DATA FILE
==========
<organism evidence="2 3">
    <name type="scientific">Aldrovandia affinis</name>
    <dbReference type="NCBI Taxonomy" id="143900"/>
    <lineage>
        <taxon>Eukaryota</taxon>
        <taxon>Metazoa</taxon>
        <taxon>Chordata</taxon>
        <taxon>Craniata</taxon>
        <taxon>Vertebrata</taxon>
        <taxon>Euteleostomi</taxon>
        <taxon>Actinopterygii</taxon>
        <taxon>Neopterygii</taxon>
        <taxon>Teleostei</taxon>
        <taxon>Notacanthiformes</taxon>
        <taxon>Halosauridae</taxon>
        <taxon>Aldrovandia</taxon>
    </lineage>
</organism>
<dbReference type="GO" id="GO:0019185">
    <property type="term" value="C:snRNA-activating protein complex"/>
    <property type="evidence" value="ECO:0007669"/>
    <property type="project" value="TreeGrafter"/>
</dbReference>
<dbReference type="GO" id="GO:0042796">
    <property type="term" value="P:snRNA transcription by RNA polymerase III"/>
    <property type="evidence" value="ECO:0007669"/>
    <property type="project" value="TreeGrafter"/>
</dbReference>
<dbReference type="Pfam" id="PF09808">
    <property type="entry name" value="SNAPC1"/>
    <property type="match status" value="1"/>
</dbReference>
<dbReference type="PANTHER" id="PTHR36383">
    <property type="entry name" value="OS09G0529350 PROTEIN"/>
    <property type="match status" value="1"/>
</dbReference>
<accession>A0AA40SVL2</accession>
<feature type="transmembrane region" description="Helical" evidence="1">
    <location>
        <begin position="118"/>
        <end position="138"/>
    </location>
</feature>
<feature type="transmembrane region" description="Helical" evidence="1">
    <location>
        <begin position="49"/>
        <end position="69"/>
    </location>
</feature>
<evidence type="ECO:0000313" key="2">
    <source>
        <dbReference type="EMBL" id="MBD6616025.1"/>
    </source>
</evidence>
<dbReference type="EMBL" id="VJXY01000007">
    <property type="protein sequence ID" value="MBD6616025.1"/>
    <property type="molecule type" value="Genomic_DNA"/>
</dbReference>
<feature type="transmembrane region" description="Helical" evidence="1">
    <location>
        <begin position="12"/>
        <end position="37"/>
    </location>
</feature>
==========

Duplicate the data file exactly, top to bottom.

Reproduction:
<organism evidence="2 3">
    <name type="scientific">Aldrovandia affinis</name>
    <dbReference type="NCBI Taxonomy" id="143900"/>
    <lineage>
        <taxon>Eukaryota</taxon>
        <taxon>Metazoa</taxon>
        <taxon>Chordata</taxon>
        <taxon>Craniata</taxon>
        <taxon>Vertebrata</taxon>
        <taxon>Euteleostomi</taxon>
        <taxon>Actinopterygii</taxon>
        <taxon>Neopterygii</taxon>
        <taxon>Teleostei</taxon>
        <taxon>Notacanthiformes</taxon>
        <taxon>Halosauridae</taxon>
        <taxon>Aldrovandia</taxon>
    </lineage>
</organism>
<dbReference type="GO" id="GO:0019185">
    <property type="term" value="C:snRNA-activating protein complex"/>
    <property type="evidence" value="ECO:0007669"/>
    <property type="project" value="TreeGrafter"/>
</dbReference>
<dbReference type="GO" id="GO:0042796">
    <property type="term" value="P:snRNA transcription by RNA polymerase III"/>
    <property type="evidence" value="ECO:0007669"/>
    <property type="project" value="TreeGrafter"/>
</dbReference>
<dbReference type="Pfam" id="PF09808">
    <property type="entry name" value="SNAPC1"/>
    <property type="match status" value="1"/>
</dbReference>
<dbReference type="PANTHER" id="PTHR36383">
    <property type="entry name" value="OS09G0529350 PROTEIN"/>
    <property type="match status" value="1"/>
</dbReference>
<accession>A0AA40SVL2</accession>
<feature type="transmembrane region" description="Helical" evidence="1">
    <location>
        <begin position="118"/>
        <end position="138"/>
    </location>
</feature>
<feature type="transmembrane region" description="Helical" evidence="1">
    <location>
        <begin position="49"/>
        <end position="69"/>
    </location>
</feature>
<evidence type="ECO:0000313" key="2">
    <source>
        <dbReference type="EMBL" id="MBD6616025.1"/>
    </source>
</evidence>
<dbReference type="EMBL" id="VJXY01000007">
    <property type="protein sequence ID" value="MBD6616025.1"/>
    <property type="molecule type" value="Genomic_DNA"/>
</dbReference>
<feature type="transmembrane region" description="Helical" evidence="1">
    <location>
        <begin position="12"/>
        <end position="37"/>
    </location>
</feature>